5. Super Bowl XXXVI – New England Patriots vs. St. Louis Rams – February 3, 2002
The Rams featured “The Greatest Show on Turf” – league MVP Kurt Warner at QB, RB Marshall Faulk and WRs Isaac Bruce and Tory Holt. The Patriots were led by second-year QB Tom Brady (who was filling in for Drew Bledsoe, who sustained an injury during mid-season), a stifling defense and clutch kicker Adam Vinatieri. The Patriots were 14-point underdogs, yet streaked out to a 17-3 lead. The Ram offense finally woke up in the fourth quarter, tying the game with 1:30 to play. But, it was too little, too late, as the Patriots drove down the field and set up Vinatieri with a game-winning 48-yard field goal, which he nailed, giving New England their first Super Bowl victory, 20-17. Brady was named MVP (16-27, 145 yards, 1 TD).
4. Super Bowl XXIII – San Francisco 49ers vs. Cincinnati Bengals – January 22, 1989
With all apologies to Cleveland Browns and Denver Broncos fans, this was “The Drive.” Trailing 16-13 with just over three minutes left in the game, San Francisco had the ball on their own 8-yard line. QB Joe Montana led the 49ers on one of his famous comebacks, marching the team 92 yards, eventually finding WR John Taylor in the end zone with 34 seconds left to play. Many say the drive was the defining moment of Montana’s “Joe Cool” reputation, especially when he attempted to calm his teammates in the huddle by pointing into the stands and stating, “Hey, isn’t that John Candy?” The Bengals got the ball back, but their offense, led by QB Boomer Esiason, WR Eddie Brown, RBs James Brooks and Ickey Woods (he of the infamous Ickey Shuffle) and TE Rodney Holman, couldn’t respond, giving the 49ers the comeback victory, 20-16. Jerry Rice, the 49ers legendary WR, was named MVP (11 catches, 215 yards, 1 TD).
3. Super Bowl XXV – Buffalo Bills vs. New York Giants – January 27, 1991
The Buffalo Bills had arguably one of the best teams in league history, featuring a tough defense and a high-powered, no-huddle offense led by QB Jim Kelly, WR Andre Reed and RB Thurman Thomas. The New York Giants had the league’s second ranked defense, led by LB Lawrence Taylor, but their offense was questionable. Starting QB Phil Simms was out for the season, so backup Jeff Hostetler led the Giants to the Super Bowl. After a defensive struggle, the Bills lead 12-10 at the half. After trading scores, the Giants kicked a late field goal and led 20-19. But, the Bills got the ball back on their own 10-yard line with 2:16 left in the game. The Buffalo offense marched down the field and set up kicker Scott Norwood with a 47-yard field goal to win the game. Norwood missed wide right and became the Super Bowl’s biggest goat, in the closest Super Bowl of all time. Ottis Anderson, Giants’ RB, was named MVP (21 carries, 102 yards, 1 TD).
2. Super Bowl XXXIV – St. Louis Rams vs. Tennessee Titans- January 30, 2000
“The Greatest Show on Turf” was in full flight this season, coming into the game with the league’s No. 1 offense. Warner was league MVP, and Bruce, Holt and Faulk were firing on all cylinders. The Titans were strong on both sides of the ball, and were led by QB Steve McNair, RB Eddie George, WR Derrick Mason and DE Jevon Kearse. Still, no one gave Tennessee much of a chance, and when they were down 16-0 in the third, it seemed like everyone was right. But, the Titan offense came alive and their defense stepped it up, leading a charge that would eventually tie the game. Then, Warner and Bruce connected on a 73-yard bomb to take the lead, 23-16. The Titans then got the ball on their own 10-yard line with 1:54 to go. McNair drove the team down the field, and with 6 seconds left on the Rams’ 10-yard line, he completed a pass to WR Kevin Dyson. Dyson was running towards the end zone and stretched out to score, but Mike Jones tackled him inches short of the goal line. Time expired and the Rams won the game. Kurt Warner was named MVP (24-45, 414 yards, 2 TDs).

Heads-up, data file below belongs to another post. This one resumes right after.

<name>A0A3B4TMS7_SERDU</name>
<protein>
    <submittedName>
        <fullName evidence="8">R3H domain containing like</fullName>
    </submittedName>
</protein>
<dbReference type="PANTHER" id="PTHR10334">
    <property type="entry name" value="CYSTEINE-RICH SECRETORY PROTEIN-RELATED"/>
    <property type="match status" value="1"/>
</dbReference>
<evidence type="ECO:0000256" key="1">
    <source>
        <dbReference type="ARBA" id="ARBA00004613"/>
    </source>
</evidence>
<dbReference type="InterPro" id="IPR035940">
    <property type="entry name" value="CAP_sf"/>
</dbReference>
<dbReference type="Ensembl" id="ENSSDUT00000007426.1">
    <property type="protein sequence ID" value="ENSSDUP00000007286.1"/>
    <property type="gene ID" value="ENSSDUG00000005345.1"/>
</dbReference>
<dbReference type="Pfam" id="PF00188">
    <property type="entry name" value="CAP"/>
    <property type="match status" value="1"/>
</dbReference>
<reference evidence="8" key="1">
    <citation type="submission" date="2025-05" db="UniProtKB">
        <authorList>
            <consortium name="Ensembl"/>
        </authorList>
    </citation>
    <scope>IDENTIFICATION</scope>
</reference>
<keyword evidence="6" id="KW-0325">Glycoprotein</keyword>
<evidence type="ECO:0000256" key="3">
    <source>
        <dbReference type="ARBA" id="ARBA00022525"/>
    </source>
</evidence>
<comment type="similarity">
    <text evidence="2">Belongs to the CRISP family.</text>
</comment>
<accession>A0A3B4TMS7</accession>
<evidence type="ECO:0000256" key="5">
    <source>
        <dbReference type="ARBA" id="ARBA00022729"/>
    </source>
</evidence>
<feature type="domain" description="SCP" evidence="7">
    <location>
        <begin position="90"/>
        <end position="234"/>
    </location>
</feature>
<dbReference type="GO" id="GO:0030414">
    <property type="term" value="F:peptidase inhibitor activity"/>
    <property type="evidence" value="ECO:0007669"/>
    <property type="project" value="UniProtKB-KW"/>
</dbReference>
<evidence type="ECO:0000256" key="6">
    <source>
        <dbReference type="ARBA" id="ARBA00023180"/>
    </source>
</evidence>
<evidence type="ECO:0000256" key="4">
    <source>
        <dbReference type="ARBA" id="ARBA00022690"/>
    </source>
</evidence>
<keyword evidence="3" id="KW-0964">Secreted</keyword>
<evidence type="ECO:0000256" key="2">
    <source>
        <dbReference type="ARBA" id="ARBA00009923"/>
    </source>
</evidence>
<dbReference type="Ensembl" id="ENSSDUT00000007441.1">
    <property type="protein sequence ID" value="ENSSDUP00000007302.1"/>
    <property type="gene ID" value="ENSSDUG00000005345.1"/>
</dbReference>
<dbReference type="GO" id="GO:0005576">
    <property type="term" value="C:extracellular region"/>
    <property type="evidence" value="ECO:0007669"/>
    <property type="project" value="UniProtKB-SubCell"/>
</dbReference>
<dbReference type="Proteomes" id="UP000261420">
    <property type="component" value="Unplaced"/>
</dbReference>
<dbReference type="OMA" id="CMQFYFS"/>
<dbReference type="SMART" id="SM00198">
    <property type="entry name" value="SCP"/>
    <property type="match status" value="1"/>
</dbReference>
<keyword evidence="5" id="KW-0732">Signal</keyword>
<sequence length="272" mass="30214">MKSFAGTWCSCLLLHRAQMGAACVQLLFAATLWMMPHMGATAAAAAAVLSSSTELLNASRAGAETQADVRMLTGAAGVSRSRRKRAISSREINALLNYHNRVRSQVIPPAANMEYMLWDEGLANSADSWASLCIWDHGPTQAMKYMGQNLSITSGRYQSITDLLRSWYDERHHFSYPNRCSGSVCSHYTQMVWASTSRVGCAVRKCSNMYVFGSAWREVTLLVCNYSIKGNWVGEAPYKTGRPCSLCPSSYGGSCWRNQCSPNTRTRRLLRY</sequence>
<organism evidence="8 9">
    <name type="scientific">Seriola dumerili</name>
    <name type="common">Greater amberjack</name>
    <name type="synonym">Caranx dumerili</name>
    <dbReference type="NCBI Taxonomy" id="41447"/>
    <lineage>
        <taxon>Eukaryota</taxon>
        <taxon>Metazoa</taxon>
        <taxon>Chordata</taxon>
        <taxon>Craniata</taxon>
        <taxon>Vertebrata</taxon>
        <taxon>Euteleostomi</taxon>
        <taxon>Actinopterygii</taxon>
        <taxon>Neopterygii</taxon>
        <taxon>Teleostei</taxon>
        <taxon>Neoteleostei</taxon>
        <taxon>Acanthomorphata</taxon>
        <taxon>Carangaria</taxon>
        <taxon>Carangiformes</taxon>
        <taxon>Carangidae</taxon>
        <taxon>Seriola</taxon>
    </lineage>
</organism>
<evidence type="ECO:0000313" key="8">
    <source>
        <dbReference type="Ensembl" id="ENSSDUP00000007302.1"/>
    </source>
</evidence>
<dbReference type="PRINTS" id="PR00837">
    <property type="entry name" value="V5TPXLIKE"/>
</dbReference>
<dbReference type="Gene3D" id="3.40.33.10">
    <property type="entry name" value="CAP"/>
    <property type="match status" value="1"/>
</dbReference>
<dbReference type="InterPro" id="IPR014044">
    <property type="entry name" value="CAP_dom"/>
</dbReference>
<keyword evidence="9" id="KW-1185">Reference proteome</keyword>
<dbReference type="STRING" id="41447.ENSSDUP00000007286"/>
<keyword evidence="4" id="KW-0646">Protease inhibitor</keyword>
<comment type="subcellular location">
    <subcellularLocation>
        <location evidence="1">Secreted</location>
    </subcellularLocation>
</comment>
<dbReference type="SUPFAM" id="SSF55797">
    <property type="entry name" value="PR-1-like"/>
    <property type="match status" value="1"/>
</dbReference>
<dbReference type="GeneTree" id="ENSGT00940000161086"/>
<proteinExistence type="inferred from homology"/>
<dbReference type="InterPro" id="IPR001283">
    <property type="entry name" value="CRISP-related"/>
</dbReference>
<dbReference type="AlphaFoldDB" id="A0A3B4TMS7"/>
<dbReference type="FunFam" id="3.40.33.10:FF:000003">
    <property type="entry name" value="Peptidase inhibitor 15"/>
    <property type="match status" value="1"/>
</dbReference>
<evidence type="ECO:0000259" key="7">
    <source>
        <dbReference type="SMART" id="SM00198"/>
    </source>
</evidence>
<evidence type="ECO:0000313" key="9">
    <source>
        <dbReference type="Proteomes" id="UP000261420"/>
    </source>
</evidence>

1. Super Bowl XXXVIII – Carolina Panthers vs. New England Patriots – February 1, 2004
The Patriots were seasoned, more experienced, and heavily favored to win. Led by Brady, WRs Deion Branch and David Givens, RB Antowain Smith and one of the leagues best defenses, the Patriots were the best team in the league. But, the Panthers were red-hot and streaked through the playoffs, led by QB Jake Delhomme, WRs Steve Smith and Musin Muhammad, RBs DeShaun Foster and Stephen Davis and a pretty strong defense of their own. The game was scoreless in the first quarter, but the teams got going in the second, and New England led 14-10 at halftime. It was scoreless again in the third, setting the stage for the most exciting fourth quarter in Super Bowl history. The Patriots took a 21-10 lead early in the fourth, and many thought the Panthers were done. But, their offense got rolling and put up two quick touchdowns to take a 22-21 lead (the Panthers failed a two-point conversion after the second touchdown). Brady and the Patriots responded with a touchdown of their own, followed by a successful two-point conversion, to take a 29-22 lead. The Panthers would not die, however, as Delhomme led them down the field, tying the game with a strike to WR Ricky Proehl with 1:08 left in the game. It was looking like this would be the first Super Bowl to go into overtime, but the Patriots weren’t done. Brady got the team downfield and set up Vinatieri for a 41-yard field goal for the win. Like he did two years prior, Vinatieri nailed the kick and won the game for the Patriots, 32-29. Brady was named MVP (32-48, 354 yards, 3 TDs, 1 INT).